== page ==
War of the Rebellion: Serial 024 Page 0474 WEST TENN. AND NORTHERN MISS. Chapter XXIX.

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divisions to Memphis in a few days, as soon as I can learn the design of the enemy. Do you want me to command the expedition on Vicksburg or shall I send Sherman?



Major General H. W. HALLECK, General-in-Chief.

OXFORD, MISS, December 8, 1862-10 a.m.

Up to yesterday no infantry had crossed the Tennessee going south from Decatur. Rebel cavalry are busy collecting forage and provisions. On line of railroad from Cherokee to Saltillo there are about 2,000 cavalry. Great numbers of cars have come up from Mobile toward Jackson, Enterprise, Columbus, and Saltillo. At Mobile and Columbus rebels are working night and day on fortifications. The enemy have gone south of Yalabusha River. I will try and learn soon if they intend to stand there. Deserters come in daily from rebel army.



Major-General HALLECK, General-in-Chief.

OXFORD, MISS., December 8, 1862. - 10 p.m.

GENERAL: General Sherman will command the expedition down the Mississippi. He will have a force of about 40,000 men. Will land above Vicksburg up the Yazoo, if practicable, and cut the Mississippi Central Railroad and the railroad running east from Vicksburg where they cross Black River. I will co-operate from here, my movements depending on those of the enemy. With the large cavalry force now at my command I will be able to have them show themselves at different points on the Talahatchie and Yalabusha, and where an opportunity occurs make a real attack. After cutting the two railroads General Sherman's movements to secure the ends desired will necessarily be left to his judgment. I will occupy this railroad to Coffeeville.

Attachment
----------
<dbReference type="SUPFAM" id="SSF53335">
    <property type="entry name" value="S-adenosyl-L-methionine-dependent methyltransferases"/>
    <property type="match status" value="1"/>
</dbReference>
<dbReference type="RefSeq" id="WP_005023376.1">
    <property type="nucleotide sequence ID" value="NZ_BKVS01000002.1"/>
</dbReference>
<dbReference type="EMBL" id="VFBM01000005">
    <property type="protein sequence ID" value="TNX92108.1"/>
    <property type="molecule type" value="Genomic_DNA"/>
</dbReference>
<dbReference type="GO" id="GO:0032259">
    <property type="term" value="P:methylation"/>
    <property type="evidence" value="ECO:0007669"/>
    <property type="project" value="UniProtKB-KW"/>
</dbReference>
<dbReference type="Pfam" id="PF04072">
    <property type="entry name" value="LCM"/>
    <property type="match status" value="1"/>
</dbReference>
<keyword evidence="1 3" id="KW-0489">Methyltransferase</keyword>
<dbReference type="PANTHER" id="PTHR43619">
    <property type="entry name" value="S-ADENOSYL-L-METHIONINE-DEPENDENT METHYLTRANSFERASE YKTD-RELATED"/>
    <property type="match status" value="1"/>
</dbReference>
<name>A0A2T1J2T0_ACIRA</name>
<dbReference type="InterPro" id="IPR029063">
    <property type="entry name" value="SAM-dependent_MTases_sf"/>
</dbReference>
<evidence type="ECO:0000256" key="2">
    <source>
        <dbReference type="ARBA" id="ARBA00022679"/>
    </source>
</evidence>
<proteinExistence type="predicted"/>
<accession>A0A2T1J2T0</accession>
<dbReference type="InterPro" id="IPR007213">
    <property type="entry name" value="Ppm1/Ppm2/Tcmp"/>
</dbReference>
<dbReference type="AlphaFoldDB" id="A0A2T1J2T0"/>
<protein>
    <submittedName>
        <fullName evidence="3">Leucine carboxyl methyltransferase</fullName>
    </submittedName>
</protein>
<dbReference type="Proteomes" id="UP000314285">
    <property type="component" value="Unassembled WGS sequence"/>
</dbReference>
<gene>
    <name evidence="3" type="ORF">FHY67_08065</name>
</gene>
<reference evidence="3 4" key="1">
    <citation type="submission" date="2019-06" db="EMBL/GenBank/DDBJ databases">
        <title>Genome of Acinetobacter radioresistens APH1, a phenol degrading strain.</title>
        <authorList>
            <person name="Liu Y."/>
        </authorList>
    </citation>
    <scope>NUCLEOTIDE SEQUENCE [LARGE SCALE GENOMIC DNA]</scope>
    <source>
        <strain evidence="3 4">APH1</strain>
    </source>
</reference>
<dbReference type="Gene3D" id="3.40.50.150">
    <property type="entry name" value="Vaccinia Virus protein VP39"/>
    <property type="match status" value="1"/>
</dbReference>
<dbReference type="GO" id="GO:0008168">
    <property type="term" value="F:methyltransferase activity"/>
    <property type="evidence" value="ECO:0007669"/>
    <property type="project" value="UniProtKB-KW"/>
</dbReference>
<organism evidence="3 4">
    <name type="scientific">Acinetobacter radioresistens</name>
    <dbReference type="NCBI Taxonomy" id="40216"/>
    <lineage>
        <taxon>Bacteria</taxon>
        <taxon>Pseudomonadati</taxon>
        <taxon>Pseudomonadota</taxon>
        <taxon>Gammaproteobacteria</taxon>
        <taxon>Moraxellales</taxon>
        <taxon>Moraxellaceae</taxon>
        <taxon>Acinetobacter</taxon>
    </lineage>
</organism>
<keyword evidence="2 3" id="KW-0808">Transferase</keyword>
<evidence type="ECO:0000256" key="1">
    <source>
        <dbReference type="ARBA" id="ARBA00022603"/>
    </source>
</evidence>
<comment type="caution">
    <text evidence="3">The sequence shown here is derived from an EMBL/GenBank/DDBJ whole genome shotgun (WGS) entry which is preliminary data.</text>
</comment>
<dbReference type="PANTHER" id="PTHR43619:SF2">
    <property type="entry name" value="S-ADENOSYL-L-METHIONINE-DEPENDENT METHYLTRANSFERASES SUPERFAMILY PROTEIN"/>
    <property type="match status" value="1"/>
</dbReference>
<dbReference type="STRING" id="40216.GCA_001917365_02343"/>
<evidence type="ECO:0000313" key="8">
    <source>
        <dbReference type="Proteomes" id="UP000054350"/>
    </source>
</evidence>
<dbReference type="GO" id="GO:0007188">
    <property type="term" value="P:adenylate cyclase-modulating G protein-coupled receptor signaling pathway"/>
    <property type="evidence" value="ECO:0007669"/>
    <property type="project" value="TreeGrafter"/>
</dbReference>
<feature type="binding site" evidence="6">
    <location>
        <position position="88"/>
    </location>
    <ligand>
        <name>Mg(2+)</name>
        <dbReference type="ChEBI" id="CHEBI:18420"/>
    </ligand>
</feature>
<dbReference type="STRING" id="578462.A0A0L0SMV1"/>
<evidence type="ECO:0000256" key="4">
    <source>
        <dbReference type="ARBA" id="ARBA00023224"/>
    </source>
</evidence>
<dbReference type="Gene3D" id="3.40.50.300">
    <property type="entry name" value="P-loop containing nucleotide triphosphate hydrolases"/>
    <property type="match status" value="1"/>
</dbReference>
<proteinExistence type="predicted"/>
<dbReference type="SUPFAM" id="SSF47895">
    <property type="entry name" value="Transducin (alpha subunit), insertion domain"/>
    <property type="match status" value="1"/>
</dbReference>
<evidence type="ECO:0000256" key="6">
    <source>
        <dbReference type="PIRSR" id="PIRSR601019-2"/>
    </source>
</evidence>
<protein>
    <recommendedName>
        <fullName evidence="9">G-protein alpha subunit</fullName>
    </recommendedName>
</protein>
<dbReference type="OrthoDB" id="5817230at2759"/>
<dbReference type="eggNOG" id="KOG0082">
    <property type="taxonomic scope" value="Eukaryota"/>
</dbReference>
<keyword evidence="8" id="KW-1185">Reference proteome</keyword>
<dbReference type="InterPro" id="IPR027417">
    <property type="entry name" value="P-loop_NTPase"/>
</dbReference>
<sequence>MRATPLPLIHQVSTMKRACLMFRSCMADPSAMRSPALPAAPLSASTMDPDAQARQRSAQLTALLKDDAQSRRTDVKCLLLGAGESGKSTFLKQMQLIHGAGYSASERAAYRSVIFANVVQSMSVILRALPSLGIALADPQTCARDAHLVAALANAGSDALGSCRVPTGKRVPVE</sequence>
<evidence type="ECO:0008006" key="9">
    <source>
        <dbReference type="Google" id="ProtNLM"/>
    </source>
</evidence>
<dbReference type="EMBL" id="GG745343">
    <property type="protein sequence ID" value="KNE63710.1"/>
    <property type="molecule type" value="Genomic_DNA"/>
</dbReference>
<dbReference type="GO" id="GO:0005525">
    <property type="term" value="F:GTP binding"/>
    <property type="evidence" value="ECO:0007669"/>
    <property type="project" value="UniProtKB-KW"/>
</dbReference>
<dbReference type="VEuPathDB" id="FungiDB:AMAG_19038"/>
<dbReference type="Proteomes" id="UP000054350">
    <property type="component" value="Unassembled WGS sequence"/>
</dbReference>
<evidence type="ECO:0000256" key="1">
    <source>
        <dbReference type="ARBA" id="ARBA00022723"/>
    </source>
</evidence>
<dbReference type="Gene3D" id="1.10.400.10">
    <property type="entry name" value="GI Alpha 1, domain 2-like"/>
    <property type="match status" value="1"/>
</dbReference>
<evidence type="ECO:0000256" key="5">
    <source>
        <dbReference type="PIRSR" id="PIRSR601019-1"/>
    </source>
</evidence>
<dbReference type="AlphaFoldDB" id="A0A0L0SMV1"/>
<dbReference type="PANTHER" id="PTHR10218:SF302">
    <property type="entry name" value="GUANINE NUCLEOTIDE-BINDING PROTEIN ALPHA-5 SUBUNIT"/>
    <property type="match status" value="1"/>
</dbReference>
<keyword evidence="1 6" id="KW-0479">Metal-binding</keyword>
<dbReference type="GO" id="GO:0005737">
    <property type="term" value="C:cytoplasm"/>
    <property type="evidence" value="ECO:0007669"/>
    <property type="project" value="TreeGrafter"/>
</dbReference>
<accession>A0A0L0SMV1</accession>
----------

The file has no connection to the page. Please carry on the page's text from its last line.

Major-General, Commanding.

Major General H. W. HALLECK, General-in-Chief.


Washington, December 9, 1862.

Major-General GRANT, Oxford, Miss.:

As it is possible that Bragg may cross at Decatur and fall upon Corinth the security of that place should be carefully attended to. Do not make the Mississippi expedition so large as to endanger West Tennessee. I think 25,000 men, in addition to the forces to be added from Helena, will be sufficient; but send more if you can spare them. The President may insist upon designating a separate commander; if not, assign such officers as you deem best. Sherman would be my choice as the chief under you.